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Extension and validation of heat island effect indicator

Issue 27-09-2018Rising temperatures lead to heat stress, possibly resulting in excess mortality. Due to climate change, exposure to excessive heat may double already by 2030, especially in cities and the eastern part of Flanders.

Heatwaves double due to climate change

Heatwaves are most frequently recorded in urban centres and farther away from the coast. Rising temperatures lead to heat stress, possibly resulting in excess mortality. New high-resolution model maps for Flanders show that as a result of global climate change, exposure to heat above health thresholds may double already by 2030. This is the outcome of a new MIRA research report.

Detailed survey of the heat problem 

This is the first detailed Flanders-wide survey of the heat problem, both for the current climate and under different climate scenarios until 2100. First of all, temperature measurements were made and analysed in and around 6 cities (Antwerp, Bruges, Brussels, Ghent, Hasselt and Lier). Cities do in fact behave as heat islands. Much higher temperatures tend to be recorded in urban areas than in their rural surroundings, especially during summer nights. As a result, cities experience more heatwaves with day temperatures in excess of 29.6 °C and night temperatures not dropping below 18.2 °C, for at least three consecutive days.

After validation based on temperature measurements in and around the above six cities, a set of high-resolution (100 m) maps was created for the purpose of identifying local hotspots. The survey results led to the following conclusions:

  • Under the current climate, the heat stress risk in urban areas is on average almost twice as high as in more rural areas. The larger the city, the higher the heat effect. Also the distance to the coast and the soil composition play an important role: in Limburg, temperatures are higher than in West Flanders due to a combination of lower average wind speeds, the presence of dry sandy soil and the greater distance away from the moderating influence of the sea (Figure 1).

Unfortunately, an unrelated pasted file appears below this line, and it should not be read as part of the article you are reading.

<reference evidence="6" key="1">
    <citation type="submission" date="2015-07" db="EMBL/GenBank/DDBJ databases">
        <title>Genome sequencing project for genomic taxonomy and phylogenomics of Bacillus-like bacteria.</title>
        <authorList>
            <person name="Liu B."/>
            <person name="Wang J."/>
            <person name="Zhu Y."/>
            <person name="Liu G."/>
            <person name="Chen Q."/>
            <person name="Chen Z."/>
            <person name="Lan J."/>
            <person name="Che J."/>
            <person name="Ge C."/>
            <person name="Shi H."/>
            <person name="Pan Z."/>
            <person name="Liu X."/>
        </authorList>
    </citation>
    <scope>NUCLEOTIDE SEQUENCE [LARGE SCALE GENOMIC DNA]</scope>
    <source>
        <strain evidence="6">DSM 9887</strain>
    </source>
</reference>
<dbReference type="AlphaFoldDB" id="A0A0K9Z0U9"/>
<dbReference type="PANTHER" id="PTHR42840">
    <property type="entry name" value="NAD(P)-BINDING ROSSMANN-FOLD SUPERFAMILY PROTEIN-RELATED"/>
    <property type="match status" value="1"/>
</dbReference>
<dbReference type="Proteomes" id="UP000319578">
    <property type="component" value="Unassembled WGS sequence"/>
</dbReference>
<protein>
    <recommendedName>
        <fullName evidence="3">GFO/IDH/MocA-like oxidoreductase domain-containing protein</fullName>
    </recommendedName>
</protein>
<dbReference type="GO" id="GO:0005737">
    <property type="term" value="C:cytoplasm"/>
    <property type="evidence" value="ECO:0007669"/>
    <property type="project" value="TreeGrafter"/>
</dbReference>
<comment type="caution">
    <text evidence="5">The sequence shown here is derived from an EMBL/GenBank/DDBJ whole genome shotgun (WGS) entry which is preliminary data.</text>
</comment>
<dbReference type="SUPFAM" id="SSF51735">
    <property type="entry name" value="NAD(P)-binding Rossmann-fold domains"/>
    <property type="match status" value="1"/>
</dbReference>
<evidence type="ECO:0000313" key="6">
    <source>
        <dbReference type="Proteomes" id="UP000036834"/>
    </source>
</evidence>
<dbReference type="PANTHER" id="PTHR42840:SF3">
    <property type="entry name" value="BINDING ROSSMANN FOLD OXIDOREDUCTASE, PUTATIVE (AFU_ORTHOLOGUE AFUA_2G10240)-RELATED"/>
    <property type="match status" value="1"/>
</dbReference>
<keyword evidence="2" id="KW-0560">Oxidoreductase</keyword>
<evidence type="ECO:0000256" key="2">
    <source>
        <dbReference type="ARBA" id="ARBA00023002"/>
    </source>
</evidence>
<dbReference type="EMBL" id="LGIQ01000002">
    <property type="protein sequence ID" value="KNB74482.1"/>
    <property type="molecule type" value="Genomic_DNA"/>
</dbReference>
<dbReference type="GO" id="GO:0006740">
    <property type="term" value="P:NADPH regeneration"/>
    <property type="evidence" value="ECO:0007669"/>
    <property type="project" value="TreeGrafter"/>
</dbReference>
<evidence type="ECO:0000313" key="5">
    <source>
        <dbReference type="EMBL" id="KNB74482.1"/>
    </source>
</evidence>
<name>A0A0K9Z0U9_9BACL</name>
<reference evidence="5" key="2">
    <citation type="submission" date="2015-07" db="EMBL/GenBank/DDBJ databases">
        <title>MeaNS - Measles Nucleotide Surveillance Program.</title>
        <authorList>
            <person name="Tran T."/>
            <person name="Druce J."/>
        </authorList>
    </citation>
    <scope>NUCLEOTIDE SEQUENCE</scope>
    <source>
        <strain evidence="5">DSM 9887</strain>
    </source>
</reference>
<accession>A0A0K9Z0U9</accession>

• Due to climate change, more places will in the future almost annually see heat levels that, until now, occurred only in the centres of our largest cities during exceptionally warm summers.
  • Under a low climate scenario, the number of heatwave days in an average year will increase from the current number of 4 to 7 in 2100. Under a high climate scenario, which can no longer be excluded, the number of heatwave days will already increase to 11 by 2030, 18 around 2050 and 50 by the end of this century (Figure 2).
  • Heat stress affects mainly young children aged up to 4 years and people aged 65 and over. The heat stress experienced by an individual is also determined by parameters other than temperature. Measures to keep the health impact of heatwaves under control include the provision of adequate air circulation, shaded areas, provision of drinking water, etc. Plus, of course, raising the awareness of the population to this problem.

Figure 1: Map with high-resolution distribution of occurrence of number of heatwave days under current climate (Flanders, 2000-2016)

Map with high-resolution distribution of occurrence of number of heatwave days under current climate

Figure 2: Evolution of number of heatwave days per year under different climate scenarios until 2100 (Flanders)Maps Evolution of number of heatwave days per year under different climate scenarios until 2100 (Flanders)

Read the English summary of the Dutch report ‘Extension and validation of heat island effect indicator’

Study commissioned by MIRA, Flanders Environment Report
Research report MIRA/2018/01

researchers: Dirk Lauwaet, Koen De Ridder, Bino Maiheu, Hans Hooyberghs, Filip Lefebre, VITO

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